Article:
Grid / Street / Place

Essential Elements of Sustainable Urban Districts

By Nathan Cherry, AICP, Kurt Nagle, AICP

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Today's urban resident is seeking a more flexible, sustainable environment — representing a unique, diverse, vibrant, and responsible way of living — as an alternative to the typical development patterns of suburban and semi-urban sprawl. Can urban design help create this type of sustainable urbanism?

Grid / Street / Place presents a unique approach to understanding urban design through scientific, empirical research. The authors examined more than 100 successful projects throughout North America to identify differences and commonalities, and they discovered universal elements that characterize sustainable urban districts. By applying these essential elements, designers and developers can recreate and extend the experience of successful places to their communities.

Myriad plans, sections, diagrams, and charts illustrate how each district works — at an extremely detailed level. Concrete examples, as opposed to generalities, make Grid / Street / Place a must-read for anyone interested in the working strategies of urban design.

Winner of the Silver Medal for Architecture at the 2010 Independent Publishers Awards

Product Details

Page Count
Date Published
Aug. 9, 2009
APA Planners Press

Table of Contents


Classic Districts Key Map
District Views
Classic District Comparison Chart
Classic Districts Scale Comparison

Shopping/Working Districts
Country Club Plaza, Kansas City, MO
Highland Park Village, Dallas, TX
Mizner Park, Boca Raton, FL
Reston Town Center, Reston, VA
State Street, Santa Barbara, CA
Westwood Village, Los Angeles, CA
Worth Avenue, Palm Beach, FL

Transit Villages
Forest Hills Gardens, Queens, NY
Market Square, Lake Forest, IL
Shaker Square, Cleveland, OH

New Communities
Celebration, FL
Coral Gables, FL
Malaga Cove, Palos Verdes Estates, CA
Mariemont, OH
Summary Findings

Mixed Use Districts Key Map
District Views
Figure Ground
Circulation/Block Size
Land Use Mix
Commercial Footprint
Residential Mix
Open Space Network
Summary Findings

Public Spaces Scale Comparison
Squares: Essential Characteristics
Greens: Essential Characteristics
Parks: Essential Characteristics
Squares, Greens, and Parks Key Map
Spatial Enclosure
Public Space Scale Comparison

Southlake Town Square Park, Southlake, TX
Southlake Town Square Plaza, Southlake, TX
Victoria Gardens, Rancho Cucamonga, CA
Jamison Square, Portland, OR
Legacy Town Center, Plano, TX
Pioneer Courthouse Square, Portland, OR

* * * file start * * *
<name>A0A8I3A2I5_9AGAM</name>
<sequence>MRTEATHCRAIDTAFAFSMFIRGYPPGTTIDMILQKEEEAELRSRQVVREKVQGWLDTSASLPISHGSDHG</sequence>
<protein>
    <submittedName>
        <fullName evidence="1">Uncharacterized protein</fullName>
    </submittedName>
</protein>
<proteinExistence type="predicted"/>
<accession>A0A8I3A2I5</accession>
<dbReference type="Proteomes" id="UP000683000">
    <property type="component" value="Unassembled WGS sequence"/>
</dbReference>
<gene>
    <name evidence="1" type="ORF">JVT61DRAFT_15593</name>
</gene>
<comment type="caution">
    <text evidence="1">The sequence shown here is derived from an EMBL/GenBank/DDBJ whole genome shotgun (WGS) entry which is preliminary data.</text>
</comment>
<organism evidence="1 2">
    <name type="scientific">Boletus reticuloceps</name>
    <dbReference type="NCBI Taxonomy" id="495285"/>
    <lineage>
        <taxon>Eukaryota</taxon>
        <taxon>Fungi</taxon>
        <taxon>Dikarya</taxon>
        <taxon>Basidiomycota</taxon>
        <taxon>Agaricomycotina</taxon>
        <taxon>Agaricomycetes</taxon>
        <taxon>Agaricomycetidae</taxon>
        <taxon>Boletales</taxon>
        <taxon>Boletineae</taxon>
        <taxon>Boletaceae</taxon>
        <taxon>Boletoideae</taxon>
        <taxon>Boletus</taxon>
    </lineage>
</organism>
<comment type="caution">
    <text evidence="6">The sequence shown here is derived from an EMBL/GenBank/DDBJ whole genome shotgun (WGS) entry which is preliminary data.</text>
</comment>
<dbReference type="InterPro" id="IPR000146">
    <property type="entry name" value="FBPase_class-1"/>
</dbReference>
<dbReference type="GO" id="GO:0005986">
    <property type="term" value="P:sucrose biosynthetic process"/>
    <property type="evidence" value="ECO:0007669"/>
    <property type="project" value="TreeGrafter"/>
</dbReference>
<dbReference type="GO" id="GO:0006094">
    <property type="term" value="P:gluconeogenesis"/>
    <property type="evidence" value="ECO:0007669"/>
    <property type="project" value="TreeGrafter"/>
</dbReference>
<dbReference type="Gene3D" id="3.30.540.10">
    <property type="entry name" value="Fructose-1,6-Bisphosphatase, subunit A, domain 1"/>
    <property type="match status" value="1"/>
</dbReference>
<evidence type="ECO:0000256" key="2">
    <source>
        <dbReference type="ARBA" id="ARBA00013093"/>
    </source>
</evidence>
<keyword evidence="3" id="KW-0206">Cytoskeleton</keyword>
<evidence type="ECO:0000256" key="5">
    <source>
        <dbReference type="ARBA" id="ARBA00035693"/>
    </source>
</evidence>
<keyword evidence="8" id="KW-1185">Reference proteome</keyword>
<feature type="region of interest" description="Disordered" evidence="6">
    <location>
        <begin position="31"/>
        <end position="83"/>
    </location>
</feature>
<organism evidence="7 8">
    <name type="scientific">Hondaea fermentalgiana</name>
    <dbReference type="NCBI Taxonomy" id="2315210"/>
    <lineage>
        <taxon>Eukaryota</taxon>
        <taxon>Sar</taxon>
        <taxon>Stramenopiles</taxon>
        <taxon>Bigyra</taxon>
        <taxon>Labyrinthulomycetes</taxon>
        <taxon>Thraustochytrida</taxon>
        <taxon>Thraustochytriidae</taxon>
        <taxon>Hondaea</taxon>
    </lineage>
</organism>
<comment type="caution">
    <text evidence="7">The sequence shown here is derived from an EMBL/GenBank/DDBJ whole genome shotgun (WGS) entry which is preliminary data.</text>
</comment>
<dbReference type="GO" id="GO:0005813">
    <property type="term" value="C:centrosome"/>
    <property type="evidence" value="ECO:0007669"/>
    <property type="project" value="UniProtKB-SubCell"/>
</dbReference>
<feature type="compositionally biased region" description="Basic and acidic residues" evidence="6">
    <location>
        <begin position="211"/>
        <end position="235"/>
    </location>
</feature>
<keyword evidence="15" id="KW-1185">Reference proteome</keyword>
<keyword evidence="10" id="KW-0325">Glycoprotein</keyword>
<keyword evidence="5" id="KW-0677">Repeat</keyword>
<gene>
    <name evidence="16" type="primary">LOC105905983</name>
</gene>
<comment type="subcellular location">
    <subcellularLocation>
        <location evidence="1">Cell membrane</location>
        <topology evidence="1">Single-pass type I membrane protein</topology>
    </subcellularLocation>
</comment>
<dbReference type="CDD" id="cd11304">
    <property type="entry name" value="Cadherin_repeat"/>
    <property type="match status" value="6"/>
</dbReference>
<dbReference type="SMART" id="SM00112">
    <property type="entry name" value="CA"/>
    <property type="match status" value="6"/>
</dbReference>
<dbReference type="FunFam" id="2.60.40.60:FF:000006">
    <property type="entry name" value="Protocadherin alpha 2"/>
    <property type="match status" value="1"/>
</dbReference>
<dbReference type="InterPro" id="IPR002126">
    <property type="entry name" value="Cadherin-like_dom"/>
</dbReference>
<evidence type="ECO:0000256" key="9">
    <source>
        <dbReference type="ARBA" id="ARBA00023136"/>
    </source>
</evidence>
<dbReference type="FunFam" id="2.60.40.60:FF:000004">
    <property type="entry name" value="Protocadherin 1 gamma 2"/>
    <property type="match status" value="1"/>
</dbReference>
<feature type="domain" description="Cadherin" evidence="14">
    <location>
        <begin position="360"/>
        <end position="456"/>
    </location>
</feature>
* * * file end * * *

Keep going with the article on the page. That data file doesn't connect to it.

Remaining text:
Pershing Square, Los Angeles, CA
Union Square, San Francisco, CA
Belmar Town Center, Lakewood, CO
Campus Martius, Detroit, MI
Post Office Square, Boston, MA
Santana Row, San Jose, CA
Maguire Gardens, Los Angeles, CA
Rockefeller Center, New York, NY
Times Square, New York, NY

Olympic Sculpture Park, Seattle, WA
Yerba Buena Gardens, San Francisco, CA
Addison Circle Park, Addison, TX
Union Square, New York, NY
Bryant Park, New York, NY

Bellevue Downtown Park, Bellevue, WA
Centennial Park, Atlanta, GA
Millennium Park, Chicago, IL
Public Garden, Boston, MA

Summary Findings

Shopping Streets: Configurations
Relationship to Arterial
Typical Section
Zoned Sidewalk
Other Options
Shopping Streets Key Map
Spatial Enclosure / Street Dimensions
Shopping Streets Scale Comparison
Colorado Boulevard, Pasadena, CA
Rodeo Drive, Beverly Hills, CA
Third Street Promenade, Santa Monica, CA
Venice Boardwalk, Venice, CA
Summary Findings

Places: Configurations
Passages: Configurations
Places Key Map
Spatial Enclosure / Places Dimension
Places Scale Comparison
Americana at Brand, Glendale, CA
Edgemar, Santa Monica, CA
The Grove, Los Angeles, CA
L.A. Live, Los Angeles, CA
One Colorado, Pasadena, CA
Via Rodeo, Beverly Hills, CA
Summary Findings





"A brilliant summary of urban design precedent. I don't know of any other source like it. Cherry stakes a claim, calls a spade a spade, and ventures forth with as comprehensive a listing as I've seen on what makes good urban places what they are. Here are the DNA sequences of successful urban places. This compendium helps us understand what Times Square, Seaside, and Mariemont have in common-that good human habitats are not entirely relative and open-ended but are based on something intrinsic and knowable: enclosure, human scale, proportion, and diversity. Cherry has brought us another step closer to making good urban places the default position of American city planning."

— Emily Talen, AICP
Professor, Arizona State University and author of
Urban Design Reclaimed

"Good urban design isn't an exact science, but its roots run deeper than planning hopes and developer hype. That's the value of Grid / Street / Place. These maps and diagrams let us explore the details of some the nation's most cherished spaces, from street trees to spatial forms-creating a resource that won't go out of date."

—John King
Urban Design writer,
San Francisco Chronicle

"A planner's solid reference book with useful urban design, land use, and development information about some of the most successful mixed use districts in the country. Grid / Street / Place moves from the general to the specific and includes a great selection of same-scale illustrations to guide the user. The section on shopping districts should be consulted by every planner seeking to understand the key ingredients of good urban design."

—S. Gail Goldberg, AICP
Director of Planning, City of Los Angeles